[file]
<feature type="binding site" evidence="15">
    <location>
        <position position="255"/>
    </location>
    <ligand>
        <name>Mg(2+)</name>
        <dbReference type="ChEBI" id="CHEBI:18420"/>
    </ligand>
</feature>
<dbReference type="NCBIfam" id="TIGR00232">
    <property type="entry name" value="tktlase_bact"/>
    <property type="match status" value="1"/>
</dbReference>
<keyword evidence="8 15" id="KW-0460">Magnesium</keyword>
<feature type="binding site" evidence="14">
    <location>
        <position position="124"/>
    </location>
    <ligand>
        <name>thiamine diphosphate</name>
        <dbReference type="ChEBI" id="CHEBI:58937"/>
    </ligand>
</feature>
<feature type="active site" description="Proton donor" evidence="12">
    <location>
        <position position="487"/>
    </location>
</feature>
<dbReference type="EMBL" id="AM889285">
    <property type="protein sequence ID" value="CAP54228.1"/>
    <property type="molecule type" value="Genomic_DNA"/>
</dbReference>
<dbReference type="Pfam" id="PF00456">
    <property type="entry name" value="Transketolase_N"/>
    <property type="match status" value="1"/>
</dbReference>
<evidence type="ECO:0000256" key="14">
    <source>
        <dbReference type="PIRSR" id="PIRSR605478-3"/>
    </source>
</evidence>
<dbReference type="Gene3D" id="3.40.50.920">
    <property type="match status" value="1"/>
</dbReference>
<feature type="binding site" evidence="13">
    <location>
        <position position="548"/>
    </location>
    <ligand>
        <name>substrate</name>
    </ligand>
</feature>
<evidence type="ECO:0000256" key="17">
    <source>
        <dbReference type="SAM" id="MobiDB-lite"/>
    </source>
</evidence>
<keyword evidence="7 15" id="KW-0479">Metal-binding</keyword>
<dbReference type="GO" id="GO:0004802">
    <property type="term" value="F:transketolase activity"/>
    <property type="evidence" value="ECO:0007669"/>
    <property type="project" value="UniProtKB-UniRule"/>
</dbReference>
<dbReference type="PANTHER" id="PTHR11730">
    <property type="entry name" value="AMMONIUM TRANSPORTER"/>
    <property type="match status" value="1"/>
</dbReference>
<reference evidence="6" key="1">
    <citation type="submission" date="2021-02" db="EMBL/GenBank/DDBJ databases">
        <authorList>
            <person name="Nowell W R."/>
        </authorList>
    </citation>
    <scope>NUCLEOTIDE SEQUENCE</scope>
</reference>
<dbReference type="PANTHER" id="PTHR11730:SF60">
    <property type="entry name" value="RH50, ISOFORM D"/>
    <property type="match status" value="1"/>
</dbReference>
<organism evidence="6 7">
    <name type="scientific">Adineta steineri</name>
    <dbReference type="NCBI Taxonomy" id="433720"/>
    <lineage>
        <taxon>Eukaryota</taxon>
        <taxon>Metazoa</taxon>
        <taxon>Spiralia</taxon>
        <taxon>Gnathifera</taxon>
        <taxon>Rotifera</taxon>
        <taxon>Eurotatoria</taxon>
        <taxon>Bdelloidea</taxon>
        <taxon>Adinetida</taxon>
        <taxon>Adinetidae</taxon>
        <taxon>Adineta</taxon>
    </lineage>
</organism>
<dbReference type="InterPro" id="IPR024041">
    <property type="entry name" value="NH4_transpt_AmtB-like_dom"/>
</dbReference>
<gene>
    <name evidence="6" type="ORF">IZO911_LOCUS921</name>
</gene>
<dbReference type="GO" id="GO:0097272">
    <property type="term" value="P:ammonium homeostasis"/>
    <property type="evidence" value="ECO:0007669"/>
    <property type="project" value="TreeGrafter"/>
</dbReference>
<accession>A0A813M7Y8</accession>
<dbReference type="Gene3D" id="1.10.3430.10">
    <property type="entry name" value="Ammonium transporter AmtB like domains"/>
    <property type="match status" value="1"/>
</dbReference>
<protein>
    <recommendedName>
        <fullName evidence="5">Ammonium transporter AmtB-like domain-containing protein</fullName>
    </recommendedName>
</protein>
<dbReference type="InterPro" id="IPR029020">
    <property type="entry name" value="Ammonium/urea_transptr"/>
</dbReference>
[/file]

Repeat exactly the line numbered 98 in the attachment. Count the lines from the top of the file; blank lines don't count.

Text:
</dbReference>